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I have a legacy web application that was written long before there were even mobile browsers, never mind responsive design. As such, everything is static.

I can't modify all aspects of the site's pages. For example, I cannot change that the main container is set to 900px with auto margins. But through other server-side output classes, I can modify bits here and there. For example, one class builds a <div> element with other nested markup, and I can add inline styles and attributes to any of this markup. I can also modify the header include to a certain degree. So what I'm wondering about options:

  • Right now, the whole page fits in the mobile viewport, making text tiny. Can I instead zoom in for mobile? I don't mind if you can't see all the content but at least fonts are at a readable size. Is there some CSS or a meta tag that I can use to zoom by default? (desktop browsers must remain the same as they have always been, though)

  • If I have an iframe within a page that is, say, 320px wide, is there a way that will allow me to automagically focus of that iframe on page load so that it fills the width of my mobile viewport?

  • plain JavaScript is an option (no external libraries like jQuery); if this can't be done with a tag or with styles, is there a JavaScript method I could employ?

I apologize for lack of sample code... I've certainly tried a few different things with CSS properties, but no matter what I'm always viewing the zoomed out full-page version.

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1 Answer 1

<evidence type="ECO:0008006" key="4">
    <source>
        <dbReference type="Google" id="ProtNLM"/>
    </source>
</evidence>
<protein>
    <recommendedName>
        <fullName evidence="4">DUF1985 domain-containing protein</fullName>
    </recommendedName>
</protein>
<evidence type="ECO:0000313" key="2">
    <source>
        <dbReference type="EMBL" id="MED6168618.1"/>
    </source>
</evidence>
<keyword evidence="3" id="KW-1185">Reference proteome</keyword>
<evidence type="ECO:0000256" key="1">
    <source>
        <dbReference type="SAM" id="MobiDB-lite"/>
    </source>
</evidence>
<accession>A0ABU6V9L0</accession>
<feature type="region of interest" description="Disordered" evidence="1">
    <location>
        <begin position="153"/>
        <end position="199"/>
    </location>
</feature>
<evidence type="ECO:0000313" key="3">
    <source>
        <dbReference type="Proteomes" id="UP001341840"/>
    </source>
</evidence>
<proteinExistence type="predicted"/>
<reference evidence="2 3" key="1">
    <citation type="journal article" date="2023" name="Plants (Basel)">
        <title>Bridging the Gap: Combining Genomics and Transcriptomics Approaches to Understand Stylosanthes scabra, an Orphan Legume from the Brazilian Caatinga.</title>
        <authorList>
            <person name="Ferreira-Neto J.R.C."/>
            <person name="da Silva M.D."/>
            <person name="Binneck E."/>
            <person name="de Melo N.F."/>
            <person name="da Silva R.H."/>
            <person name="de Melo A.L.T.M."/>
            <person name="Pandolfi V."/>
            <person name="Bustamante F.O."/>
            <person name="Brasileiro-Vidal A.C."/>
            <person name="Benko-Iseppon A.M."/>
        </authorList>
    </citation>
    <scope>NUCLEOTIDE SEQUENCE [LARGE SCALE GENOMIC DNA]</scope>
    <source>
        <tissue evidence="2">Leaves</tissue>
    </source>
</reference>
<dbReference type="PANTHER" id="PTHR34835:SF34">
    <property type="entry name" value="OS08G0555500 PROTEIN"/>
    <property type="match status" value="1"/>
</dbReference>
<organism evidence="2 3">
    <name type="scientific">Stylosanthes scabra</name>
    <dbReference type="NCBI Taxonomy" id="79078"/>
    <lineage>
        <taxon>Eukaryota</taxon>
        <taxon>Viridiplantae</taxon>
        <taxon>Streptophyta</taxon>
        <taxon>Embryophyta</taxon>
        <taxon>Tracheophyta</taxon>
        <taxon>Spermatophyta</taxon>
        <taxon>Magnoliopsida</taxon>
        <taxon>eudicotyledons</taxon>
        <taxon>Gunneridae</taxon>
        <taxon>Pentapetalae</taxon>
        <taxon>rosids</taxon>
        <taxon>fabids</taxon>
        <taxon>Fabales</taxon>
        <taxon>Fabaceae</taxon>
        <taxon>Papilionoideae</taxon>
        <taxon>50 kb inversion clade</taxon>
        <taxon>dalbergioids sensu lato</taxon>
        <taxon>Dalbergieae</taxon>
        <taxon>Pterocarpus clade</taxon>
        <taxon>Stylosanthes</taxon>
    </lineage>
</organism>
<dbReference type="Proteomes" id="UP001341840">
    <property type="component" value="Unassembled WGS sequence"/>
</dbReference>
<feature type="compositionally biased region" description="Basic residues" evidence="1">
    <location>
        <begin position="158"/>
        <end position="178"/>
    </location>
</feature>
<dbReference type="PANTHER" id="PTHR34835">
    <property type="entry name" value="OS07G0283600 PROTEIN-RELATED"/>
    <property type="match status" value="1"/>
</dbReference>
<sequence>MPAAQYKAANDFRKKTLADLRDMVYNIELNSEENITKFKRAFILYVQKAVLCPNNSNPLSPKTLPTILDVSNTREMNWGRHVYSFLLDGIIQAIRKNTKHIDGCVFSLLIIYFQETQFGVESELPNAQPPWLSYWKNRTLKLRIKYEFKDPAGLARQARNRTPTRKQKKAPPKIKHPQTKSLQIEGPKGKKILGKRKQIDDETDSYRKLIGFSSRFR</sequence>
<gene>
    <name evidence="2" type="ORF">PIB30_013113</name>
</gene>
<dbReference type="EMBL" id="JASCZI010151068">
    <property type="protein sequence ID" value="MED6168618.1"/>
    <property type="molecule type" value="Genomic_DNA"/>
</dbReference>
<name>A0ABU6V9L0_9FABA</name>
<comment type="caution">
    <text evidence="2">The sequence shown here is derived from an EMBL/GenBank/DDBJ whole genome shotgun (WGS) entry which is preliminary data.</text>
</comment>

up vote 1 down vote accepted

To make sure your fonts are readable you could use a font-size per pourcentages instead of pixels if thats what you are using.

View this article about adaptive design for mobile if this helps :

http://webdesignerwall.com/tutorials/responsive-design-with-css3-media-queries

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Thanks for taking the time to reply, dav. Alas, I cannot insert media queries and indeed can't modify CSS files directly at all. I can only add styles in brute-force inline ways at this point. –  Greg Pettit Feb 17 '12 at 20:25
    
try adding styles by using javascript. If you can't you could also use !important just after you call your inline style. Tell me how it goes. –  dav Feb 21 '12 at 19:48
    
Results were relatively unsatisfactory, but that's not your fault; the limitations I faced were just too strict. To get at least part of what I want done, I did indeed need to add some styles with javascript, so I'mma go ahead and accept this answer. ;-) –  Greg Pettit Mar 15 '12 at 20:32

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